States’ Immigration Policies Diverge—In Differences, Some See Obstacles For A National Law

States' Immigrant Policies Diverge

In Differences, Some See Obstacles For a National Law

By Anthony Faiola
Washington Post Staff Writer
Monday, October 15, 2007; Page A01 readers have posted 198 comments about this item.

NEW YORK — In New York, state officials are about to offer driver's licenses to illegal immigrants and already have extended limited medical coverage to those battling cancer. In Illinois, the state legislature just passed a law forbidding businesses there from using a federal database to check the legal status of employees.

Oklahoma, meanwhile, recently passed some of the toughest immigration laws in the nation, including one making it a felony to “transport” or “harbor” an illegal immigrant — leading some to fear that people such as school bus drivers and church pastors may be at risk of doing time. Tennessee's legislature this year revoked laws granting illegal immigrants “driving certificates” and voted to allow law enforcement officers to effectively act as a state immigration police.

State Rep. Randy Terrill wrote strict new laws for illegal immigrants in Oklahoma. “Illegal aliens will not come to Oklahoma . . . if there are no jobs waiting for them,” he said. (Associated Press)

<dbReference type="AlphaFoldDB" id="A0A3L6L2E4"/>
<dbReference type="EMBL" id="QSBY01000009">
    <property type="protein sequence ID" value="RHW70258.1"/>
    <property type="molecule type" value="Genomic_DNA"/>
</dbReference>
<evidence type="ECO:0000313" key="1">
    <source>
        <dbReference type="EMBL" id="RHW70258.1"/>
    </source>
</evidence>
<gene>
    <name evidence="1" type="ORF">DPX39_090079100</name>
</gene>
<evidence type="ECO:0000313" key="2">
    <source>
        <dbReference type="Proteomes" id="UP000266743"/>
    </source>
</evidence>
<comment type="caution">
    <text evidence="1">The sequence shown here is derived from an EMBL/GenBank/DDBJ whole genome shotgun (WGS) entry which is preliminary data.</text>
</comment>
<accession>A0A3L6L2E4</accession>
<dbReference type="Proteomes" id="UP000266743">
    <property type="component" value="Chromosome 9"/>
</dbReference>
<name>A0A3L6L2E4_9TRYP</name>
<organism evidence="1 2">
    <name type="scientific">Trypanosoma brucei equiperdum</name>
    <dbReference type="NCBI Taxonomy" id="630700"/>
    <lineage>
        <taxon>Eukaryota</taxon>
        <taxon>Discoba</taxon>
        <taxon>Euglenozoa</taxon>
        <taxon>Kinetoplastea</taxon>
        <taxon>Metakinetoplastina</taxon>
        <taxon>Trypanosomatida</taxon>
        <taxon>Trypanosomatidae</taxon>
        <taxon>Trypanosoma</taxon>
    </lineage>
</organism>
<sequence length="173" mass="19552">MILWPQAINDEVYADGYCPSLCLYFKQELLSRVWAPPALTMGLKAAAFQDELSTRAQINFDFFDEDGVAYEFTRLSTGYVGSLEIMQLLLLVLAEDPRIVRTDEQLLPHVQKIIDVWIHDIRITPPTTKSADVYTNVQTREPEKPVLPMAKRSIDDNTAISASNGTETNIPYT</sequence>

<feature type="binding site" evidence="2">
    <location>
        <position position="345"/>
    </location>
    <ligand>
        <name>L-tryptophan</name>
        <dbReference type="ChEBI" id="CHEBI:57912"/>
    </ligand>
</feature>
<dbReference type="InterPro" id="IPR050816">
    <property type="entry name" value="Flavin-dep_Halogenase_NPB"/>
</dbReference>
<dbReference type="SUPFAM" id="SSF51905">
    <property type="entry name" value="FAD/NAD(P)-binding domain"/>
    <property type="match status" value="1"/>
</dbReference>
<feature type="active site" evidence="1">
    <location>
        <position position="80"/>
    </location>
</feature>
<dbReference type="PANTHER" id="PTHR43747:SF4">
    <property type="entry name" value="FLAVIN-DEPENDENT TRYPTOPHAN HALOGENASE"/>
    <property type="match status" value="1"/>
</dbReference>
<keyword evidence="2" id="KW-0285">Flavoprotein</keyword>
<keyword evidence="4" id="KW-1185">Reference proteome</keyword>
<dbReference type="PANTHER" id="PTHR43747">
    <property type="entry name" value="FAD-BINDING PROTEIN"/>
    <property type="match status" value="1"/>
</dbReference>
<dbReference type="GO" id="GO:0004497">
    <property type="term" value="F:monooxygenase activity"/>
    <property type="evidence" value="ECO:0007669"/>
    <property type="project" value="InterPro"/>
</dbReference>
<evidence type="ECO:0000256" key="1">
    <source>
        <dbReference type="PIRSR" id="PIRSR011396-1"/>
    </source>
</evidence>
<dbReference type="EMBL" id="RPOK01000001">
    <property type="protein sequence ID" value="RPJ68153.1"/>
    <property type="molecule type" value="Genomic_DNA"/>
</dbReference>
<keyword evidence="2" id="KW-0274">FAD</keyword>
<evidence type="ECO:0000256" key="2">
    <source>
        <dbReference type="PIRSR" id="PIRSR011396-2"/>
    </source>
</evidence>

As the Bush administration and Congress sit gridlocked on an immigration overhaul, states are jumping into the debate as never before. In the process, they are creating a national patchwork of incongruous immigration laws that some observers fear will make it far more difficult to enact any comprehensive, federally mandated bill down the line.

The number of states passing immigration-related bills has skyrocketed this year. No fewer than 1,404 pieces of immigration-related legislation were introduced in legislatures during the first half of 2007, with 182 bills becoming law in 43 states. That is more than double the number of immigration-related state laws enacted during all of 2006, according to the National Conference of State Legislatures.

Some observers are alarmed by the trend, calling the widely divergent laws further evidence of America's cultural divide and saying they could pose new hurdles in reaching a national consensus on immigration. Piecemeal policymaking is opening the door to a flurry of legal battles — the Department of Homeland Security, for instance, is suing Illinois for banning businesses there from confirming an employee's legal status through the federal E-Verify database, which state officials have called flawed and unreliable.

Others argue that the inability to reach a national solution has left states no choice. Governors are grappling with cities and towns that, in the absence of a national or state policy, have taken it upon themselves to pass local immigration laws either protecting or cracking down on illegal immigrants. This has occasionally lead to radically different regulations within individual states.

Still others assert that the rush of state activism has created an unforeseen opportunity. By viewing states as laboratories and studying the successes and failures of their various policies, Americans may find useful information, even a road map, for developing a national strategy.